Recurrent disease presented 6 years after initial digital sympathectomy in this series. Recurrent scar tissue formation and perivascular sympathetic regrowth can be hypothesized as the main causes of refractory Raynaud's phenomenon. The purpose of reoperative digital sympathectomy in this surgical approach is to decompress the digital vessels by excising the re-accumulated scar tissue and to denervate any possibly regrowing sympathetic fibers.
This study presents an efficacious treatment approach for patients with refractory Raynaud's phenomenon who have failed all conservative treatment approaches, including temporization with botulinum toxin type A, and have persistent symptoms and nonhealing ulcerations.
The authors have no financial interests to disclose and there were no external sources of funding provided for this project.
Amir H. Dorafshar, M.D.
Iris A. Seitz, M.D., Ph.D.
Lawrence Zachary, M.D.
Section of Plastic and Reconstructive Surgeons
University of Chicago
1. Van Beek AL, Lim PK, Gear AJL, et al. Management of vasospastic disorders with botulinum toxin A. Plast Reconstr Surg.
2. Flatt AE. Digital artery sympathectomy. J Hand Surg.
3. Levine DW, Simmons BP, Koris MJ, et al. A self-administered questionnaire for the assessment of severity of symptoms and functional status in carpal tunnel syndrome. J Bone Joint Surg (Am).
4. McCabe SJ, Mizgala C, Glickman L. The measurement of cold sensitivity of the hand. Am J Hand Surg.
5. McCall TE, Petersen DP, Wong LB. The use of digital artery sympathectomy as a salvage procedure for severe ischemia of Raynaud's disease and phenomenon. J Hand Surg (Am).
Viewpoints, pertaining to issues of general interest, are welcome, even if they are not related to items previously published. Viewpoints may present unique techniques, brief technology updates, technical notes, and so on. Viewpoints will be published on a space-available basis because they are typically less timesensitive than Letters and other types of articles. Please note the following criteria:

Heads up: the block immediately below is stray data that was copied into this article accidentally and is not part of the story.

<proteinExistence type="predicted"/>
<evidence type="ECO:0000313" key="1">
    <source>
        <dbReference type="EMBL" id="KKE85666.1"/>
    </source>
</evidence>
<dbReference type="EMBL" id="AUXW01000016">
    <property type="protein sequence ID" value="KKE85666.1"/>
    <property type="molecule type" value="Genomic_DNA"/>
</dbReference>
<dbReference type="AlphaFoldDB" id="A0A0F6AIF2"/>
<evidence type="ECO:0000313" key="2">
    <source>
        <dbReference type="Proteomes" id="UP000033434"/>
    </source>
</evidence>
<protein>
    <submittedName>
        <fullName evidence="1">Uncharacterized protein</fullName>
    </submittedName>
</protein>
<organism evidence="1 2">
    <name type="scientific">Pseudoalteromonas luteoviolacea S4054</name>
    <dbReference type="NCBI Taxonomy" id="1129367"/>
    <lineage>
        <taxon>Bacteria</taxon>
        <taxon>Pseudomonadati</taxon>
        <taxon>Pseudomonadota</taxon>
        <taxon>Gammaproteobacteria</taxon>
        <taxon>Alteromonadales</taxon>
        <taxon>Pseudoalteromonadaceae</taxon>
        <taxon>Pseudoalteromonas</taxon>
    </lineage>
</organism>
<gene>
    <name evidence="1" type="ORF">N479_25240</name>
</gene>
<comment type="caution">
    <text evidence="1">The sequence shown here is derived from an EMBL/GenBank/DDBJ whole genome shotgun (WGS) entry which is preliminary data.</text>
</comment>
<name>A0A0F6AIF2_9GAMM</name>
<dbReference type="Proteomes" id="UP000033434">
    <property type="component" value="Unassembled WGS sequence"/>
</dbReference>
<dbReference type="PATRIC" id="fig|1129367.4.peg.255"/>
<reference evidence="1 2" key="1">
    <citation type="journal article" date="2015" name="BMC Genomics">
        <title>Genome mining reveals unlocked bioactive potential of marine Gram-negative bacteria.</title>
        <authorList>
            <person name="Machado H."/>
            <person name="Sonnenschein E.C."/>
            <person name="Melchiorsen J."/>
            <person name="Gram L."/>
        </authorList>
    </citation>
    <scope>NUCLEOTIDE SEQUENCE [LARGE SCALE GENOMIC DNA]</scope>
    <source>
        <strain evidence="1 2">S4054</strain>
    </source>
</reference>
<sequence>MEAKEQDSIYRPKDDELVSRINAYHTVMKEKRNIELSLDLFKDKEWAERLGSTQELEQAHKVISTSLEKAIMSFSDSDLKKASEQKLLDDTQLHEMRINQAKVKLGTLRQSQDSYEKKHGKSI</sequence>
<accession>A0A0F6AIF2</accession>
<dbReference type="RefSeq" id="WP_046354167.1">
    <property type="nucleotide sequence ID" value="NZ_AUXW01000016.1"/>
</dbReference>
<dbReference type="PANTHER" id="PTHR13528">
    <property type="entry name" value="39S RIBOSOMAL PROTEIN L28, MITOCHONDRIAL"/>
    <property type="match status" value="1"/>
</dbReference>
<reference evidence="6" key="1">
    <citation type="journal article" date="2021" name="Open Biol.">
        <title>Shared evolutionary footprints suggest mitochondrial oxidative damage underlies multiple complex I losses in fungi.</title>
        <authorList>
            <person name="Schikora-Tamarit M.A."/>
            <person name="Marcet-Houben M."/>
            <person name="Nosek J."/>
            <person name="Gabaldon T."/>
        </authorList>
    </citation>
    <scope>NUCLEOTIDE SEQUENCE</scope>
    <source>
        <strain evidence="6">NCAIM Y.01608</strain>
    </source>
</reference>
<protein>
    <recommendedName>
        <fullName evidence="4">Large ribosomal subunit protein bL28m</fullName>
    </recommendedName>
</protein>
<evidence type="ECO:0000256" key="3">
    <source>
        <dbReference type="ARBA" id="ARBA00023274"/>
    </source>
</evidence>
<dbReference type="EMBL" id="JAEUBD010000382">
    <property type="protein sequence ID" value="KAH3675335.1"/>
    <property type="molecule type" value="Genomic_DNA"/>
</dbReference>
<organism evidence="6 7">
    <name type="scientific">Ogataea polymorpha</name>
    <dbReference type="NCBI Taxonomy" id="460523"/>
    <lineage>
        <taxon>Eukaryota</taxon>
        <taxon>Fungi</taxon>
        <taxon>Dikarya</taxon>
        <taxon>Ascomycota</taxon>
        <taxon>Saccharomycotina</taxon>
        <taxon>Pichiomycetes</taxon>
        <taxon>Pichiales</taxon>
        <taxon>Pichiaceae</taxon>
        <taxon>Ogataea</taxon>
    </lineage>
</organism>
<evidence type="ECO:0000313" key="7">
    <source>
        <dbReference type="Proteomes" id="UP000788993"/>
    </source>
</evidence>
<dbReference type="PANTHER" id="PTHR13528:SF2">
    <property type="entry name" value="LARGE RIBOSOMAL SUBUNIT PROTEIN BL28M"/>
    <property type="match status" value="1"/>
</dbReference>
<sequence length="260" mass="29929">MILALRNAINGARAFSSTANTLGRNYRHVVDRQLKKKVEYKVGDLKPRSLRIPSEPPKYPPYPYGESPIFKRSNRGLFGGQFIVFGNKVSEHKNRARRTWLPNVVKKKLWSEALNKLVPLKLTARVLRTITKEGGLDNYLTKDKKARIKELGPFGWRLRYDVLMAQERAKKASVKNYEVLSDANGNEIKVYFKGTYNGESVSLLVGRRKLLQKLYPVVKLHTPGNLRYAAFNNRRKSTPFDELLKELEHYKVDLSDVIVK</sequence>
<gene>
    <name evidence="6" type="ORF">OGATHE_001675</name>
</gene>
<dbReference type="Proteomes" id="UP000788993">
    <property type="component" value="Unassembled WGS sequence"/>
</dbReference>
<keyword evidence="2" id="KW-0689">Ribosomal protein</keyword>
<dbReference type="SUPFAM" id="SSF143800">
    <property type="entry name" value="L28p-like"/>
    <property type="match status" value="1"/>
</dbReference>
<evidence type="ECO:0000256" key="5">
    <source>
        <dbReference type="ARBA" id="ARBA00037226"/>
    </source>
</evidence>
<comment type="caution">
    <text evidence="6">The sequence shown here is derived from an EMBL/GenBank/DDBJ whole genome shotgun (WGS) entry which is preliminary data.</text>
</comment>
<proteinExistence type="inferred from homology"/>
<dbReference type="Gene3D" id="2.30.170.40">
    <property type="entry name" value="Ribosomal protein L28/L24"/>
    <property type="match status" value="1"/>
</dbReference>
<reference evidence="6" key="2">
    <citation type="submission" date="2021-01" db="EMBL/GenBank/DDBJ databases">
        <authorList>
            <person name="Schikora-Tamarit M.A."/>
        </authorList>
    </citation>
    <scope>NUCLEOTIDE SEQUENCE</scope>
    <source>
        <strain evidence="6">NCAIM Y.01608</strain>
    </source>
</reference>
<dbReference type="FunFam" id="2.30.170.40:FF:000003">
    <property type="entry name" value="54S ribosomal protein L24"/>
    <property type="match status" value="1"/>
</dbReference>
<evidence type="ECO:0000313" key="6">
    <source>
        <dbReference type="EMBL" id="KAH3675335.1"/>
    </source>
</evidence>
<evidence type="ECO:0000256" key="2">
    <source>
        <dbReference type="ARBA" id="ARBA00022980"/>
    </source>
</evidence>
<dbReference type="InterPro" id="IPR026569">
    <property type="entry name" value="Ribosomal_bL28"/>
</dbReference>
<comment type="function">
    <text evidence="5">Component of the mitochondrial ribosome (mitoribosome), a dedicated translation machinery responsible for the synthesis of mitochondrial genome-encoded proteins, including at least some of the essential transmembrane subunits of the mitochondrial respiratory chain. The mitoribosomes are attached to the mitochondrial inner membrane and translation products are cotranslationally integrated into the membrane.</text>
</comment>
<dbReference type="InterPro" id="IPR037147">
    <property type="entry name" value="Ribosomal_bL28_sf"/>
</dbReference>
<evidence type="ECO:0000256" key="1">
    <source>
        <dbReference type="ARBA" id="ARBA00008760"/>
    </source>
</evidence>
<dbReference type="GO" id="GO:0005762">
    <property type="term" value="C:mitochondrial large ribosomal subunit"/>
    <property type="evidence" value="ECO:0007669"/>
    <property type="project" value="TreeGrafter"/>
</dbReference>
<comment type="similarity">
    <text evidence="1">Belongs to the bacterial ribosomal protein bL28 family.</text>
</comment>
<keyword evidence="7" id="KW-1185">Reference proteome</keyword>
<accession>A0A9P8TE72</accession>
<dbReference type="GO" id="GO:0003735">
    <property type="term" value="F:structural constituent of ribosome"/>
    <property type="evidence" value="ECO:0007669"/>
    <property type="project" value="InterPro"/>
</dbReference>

Authors will be listed in the order in which they appear in the submission. Viewpoints should be submitted electronically via PRS’ enkwell, at www.editorialmanager.com/prs/. We strongly encourage authors to submit figures in color.
We reserve the right to edit Viewpoints to meet requirements of space and format. Any financial interests relevant to the content must be disclosed. Submission of a Viewpoint constitutes permission for the American Society of Plastic Surgeons and its licensees and assignees to publish it in the Journal and in any other form or medium.
The views, opinions, and conclusions expressed in the Viewpoints represent the personal opinions of the individual writers and not those of the publisher, the Editorial Board, or the sponsors of the Journal. Any stated views, opinions, and conclusions do not reflect the policy of any of the sponsoring organizations or of the institutions with which the writer is affiliated, and the publisher, the Editorial Board, and the sponsoring organizations assume no responsibility for the content of such correspondence.